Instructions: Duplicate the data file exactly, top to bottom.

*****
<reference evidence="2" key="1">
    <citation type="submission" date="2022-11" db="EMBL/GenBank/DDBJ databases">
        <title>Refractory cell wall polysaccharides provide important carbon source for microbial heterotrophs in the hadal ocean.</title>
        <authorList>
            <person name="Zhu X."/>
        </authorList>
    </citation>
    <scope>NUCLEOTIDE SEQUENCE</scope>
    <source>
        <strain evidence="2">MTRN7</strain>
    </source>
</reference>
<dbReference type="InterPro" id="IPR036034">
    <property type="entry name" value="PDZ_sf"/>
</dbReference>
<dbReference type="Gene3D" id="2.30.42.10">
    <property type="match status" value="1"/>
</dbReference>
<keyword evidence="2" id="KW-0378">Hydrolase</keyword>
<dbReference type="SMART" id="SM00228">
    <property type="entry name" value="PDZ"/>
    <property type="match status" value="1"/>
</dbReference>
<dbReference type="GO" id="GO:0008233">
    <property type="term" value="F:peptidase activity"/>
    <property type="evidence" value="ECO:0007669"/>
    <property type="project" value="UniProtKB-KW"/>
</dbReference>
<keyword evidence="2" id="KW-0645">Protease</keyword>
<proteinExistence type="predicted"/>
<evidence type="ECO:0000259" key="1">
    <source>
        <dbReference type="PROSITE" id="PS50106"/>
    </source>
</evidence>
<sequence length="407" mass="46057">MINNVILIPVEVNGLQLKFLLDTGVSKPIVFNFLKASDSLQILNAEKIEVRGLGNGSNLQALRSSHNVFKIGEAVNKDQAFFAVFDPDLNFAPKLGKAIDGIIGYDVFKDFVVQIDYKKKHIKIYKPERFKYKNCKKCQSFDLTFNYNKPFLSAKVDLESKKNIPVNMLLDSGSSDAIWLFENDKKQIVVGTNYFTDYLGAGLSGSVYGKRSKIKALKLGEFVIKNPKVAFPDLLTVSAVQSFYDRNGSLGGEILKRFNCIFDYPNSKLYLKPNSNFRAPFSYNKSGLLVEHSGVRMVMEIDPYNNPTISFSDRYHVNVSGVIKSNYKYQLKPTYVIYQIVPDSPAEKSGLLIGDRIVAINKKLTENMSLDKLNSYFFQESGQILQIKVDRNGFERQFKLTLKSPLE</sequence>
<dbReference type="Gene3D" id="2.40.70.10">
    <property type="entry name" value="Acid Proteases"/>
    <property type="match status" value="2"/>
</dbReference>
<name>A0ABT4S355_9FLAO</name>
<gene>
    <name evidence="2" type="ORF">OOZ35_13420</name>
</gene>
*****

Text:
<reference evidence="2" key="1">
    <citation type="submission" date="2022-11" db="EMBL/GenBank/DDBJ databases">
        <title>Refractory cell wall polysaccharides provide important carbon source for microbial heterotrophs in the hadal ocean.</title>
        <authorList>
            <person name="Zhu X."/>
        </authorList>
    </citation>
    <scope>NUCLEOTIDE SEQUENCE</scope>
    <source>
        <strain evidence="2">MTRN7</strain>
    </source>
</reference>
<dbReference type="InterPro" id="IPR036034">
    <property type="entry name" value="PDZ_sf"/>
</dbReference>
<dbReference type="Gene3D" id="2.30.42.10">
    <property type="match status" value="1"/>
</dbReference>
<keyword evidence="2" id="KW-0378">Hydrolase</keyword>
<dbReference type="SMART" id="SM00228">
    <property type="entry name" value="PDZ"/>
    <property type="match status" value="1"/>
</dbReference>
<dbReference type="GO" id="GO:0008233">
    <property type="term" value="F:peptidase activity"/>
    <property type="evidence" value="ECO:0007669"/>
    <property type="project" value="UniProtKB-KW"/>
</dbReference>
<keyword evidence="2" id="KW-0645">Protease</keyword>
<proteinExistence type="predicted"/>
<evidence type="ECO:0000259" key="1">
    <source>
        <dbReference type="PROSITE" id="PS50106"/>
    </source>
</evidence>
<sequence length="407" mass="46057">MINNVILIPVEVNGLQLKFLLDTGVSKPIVFNFLKASDSLQILNAEKIEVRGLGNGSNLQALRSSHNVFKIGEAVNKDQAFFAVFDPDLNFAPKLGKAIDGIIGYDVFKDFVVQIDYKKKHIKIYKPERFKYKNCKKCQSFDLTFNYNKPFLSAKVDLESKKNIPVNMLLDSGSSDAIWLFENDKKQIVVGTNYFTDYLGAGLSGSVYGKRSKIKALKLGEFVIKNPKVAFPDLLTVSAVQSFYDRNGSLGGEILKRFNCIFDYPNSKLYLKPNSNFRAPFSYNKSGLLVEHSGVRMVMEIDPYNNPTISFSDRYHVNVSGVIKSNYKYQLKPTYVIYQIVPDSPAEKSGLLIGDRIVAINKKLTENMSLDKLNSYFFQESGQILQIKVDRNGFERQFKLTLKSPLE</sequence>
<dbReference type="Gene3D" id="2.40.70.10">
    <property type="entry name" value="Acid Proteases"/>
    <property type="match status" value="2"/>
</dbReference>
<name>A0ABT4S355_9FLAO</name>
<gene>
    <name evidence="2" type="ORF">OOZ35_13420</name>
</gene>